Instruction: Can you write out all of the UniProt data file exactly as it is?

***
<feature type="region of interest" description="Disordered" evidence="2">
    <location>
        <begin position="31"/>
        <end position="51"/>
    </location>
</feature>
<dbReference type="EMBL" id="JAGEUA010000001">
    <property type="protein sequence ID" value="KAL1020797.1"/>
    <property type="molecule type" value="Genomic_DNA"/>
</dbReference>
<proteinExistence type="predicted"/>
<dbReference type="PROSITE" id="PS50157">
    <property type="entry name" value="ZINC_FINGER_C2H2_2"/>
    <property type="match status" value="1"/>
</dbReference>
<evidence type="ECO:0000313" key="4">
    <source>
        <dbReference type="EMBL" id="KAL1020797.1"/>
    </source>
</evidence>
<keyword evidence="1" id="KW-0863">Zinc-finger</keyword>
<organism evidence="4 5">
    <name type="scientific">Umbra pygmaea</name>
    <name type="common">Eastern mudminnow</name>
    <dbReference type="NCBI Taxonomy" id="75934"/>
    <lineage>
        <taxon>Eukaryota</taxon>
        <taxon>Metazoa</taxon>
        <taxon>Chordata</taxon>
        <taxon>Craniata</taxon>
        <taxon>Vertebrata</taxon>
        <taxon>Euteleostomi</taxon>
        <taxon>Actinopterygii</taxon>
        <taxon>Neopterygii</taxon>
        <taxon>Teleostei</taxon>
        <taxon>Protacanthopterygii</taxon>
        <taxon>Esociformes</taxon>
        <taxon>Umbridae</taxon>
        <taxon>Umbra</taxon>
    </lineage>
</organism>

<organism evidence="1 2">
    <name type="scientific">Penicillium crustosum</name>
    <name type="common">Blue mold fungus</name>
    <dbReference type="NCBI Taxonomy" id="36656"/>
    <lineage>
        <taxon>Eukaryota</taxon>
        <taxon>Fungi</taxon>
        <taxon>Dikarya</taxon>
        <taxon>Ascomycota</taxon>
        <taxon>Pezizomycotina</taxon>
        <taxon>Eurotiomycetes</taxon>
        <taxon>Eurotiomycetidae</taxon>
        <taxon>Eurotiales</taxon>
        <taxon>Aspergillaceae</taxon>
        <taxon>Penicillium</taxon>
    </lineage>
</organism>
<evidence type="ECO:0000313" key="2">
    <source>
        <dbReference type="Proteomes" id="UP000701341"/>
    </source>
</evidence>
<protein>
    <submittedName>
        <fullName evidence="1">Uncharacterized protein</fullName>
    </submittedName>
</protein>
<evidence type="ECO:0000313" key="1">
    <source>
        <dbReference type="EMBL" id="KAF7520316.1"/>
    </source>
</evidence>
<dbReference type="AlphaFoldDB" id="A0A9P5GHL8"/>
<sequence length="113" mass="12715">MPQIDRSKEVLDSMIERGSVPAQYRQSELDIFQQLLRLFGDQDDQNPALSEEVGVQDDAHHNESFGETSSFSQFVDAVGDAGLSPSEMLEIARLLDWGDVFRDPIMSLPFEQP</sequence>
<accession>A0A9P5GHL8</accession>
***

<feature type="region of interest" description="Disordered" evidence="2">
    <location>
        <begin position="31"/>
        <end position="51"/>
    </location>
</feature>
<dbReference type="EMBL" id="JAGEUA010000001">
    <property type="protein sequence ID" value="KAL1020797.1"/>
    <property type="molecule type" value="Genomic_DNA"/>
</dbReference>
<proteinExistence type="predicted"/>
<dbReference type="PROSITE" id="PS50157">
    <property type="entry name" value="ZINC_FINGER_C2H2_2"/>
    <property type="match status" value="1"/>
</dbReference>
<evidence type="ECO:0000313" key="4">
    <source>
        <dbReference type="EMBL" id="KAL1020797.1"/>
    </source>
</evidence>
<keyword evidence="1" id="KW-0863">Zinc-finger</keyword>
<organism evidence="4 5">
    <name type="scientific">Umbra pygmaea</name>
    <name type="common">Eastern mudminnow</name>
    <dbReference type="NCBI Taxonomy" id="75934"/>
    <lineage>
        <taxon>Eukaryota</taxon>
        <taxon>Metazoa</taxon>
        <taxon>Chordata</taxon>
        <taxon>Craniata</taxon>
        <taxon>Vertebrata</taxon>
        <taxon>Euteleostomi</taxon>
        <taxon>Actinopterygii</taxon>
        <taxon>Neopterygii</taxon>
        <taxon>Teleostei</taxon>
        <taxon>Protacanthopterygii</taxon>
        <taxon>Esociformes</taxon>
        <taxon>Umbridae</taxon>
        <taxon>Umbra</taxon>
    </lineage>
</organism>

<organism evidence="1 2">
    <name type="scientific">Penicillium crustosum</name>
    <name type="common">Blue mold fungus</name>
    <dbReference type="NCBI Taxonomy" id="36656"/>
    <lineage>
        <taxon>Eukaryota</taxon>
        <taxon>Fungi</taxon>
        <taxon>Dikarya</taxon>
        <taxon>Ascomycota</taxon>
        <taxon>Pezizomycotina</taxon>
        <taxon>Eurotiomycetes</taxon>
        <taxon>Eurotiomycetidae</taxon>
        <taxon>Eurotiales</taxon>
        <taxon>Aspergillaceae</taxon>
        <taxon>Penicillium</taxon>
    </lineage>
</organism>
<evidence type="ECO:0000313" key="2">
    <source>
        <dbReference type="Proteomes" id="UP000701341"/>
    </source>
</evidence>
<protein>
    <submittedName>
        <fullName evidence="1">Uncharacterized protein</fullName>
    </submittedName>
</protein>
<evidence type="ECO:0000313" key="1">
    <source>
        <dbReference type="EMBL" id="KAF7520316.1"/>
    </source>
</evidence>
<dbReference type="AlphaFoldDB" id="A0A9P5GHL8"/>
<sequence length="113" mass="12715">MPQIDRSKEVLDSMIERGSVPAQYRQSELDIFQQLLRLFGDQDDQNPALSEEVGVQDDAHHNESFGETSSFSQFVDAVGDAGLSPSEMLEIARLLDWGDVFRDPIMSLPFEQP</sequence>
<accession>A0A9P5GHL8</accession>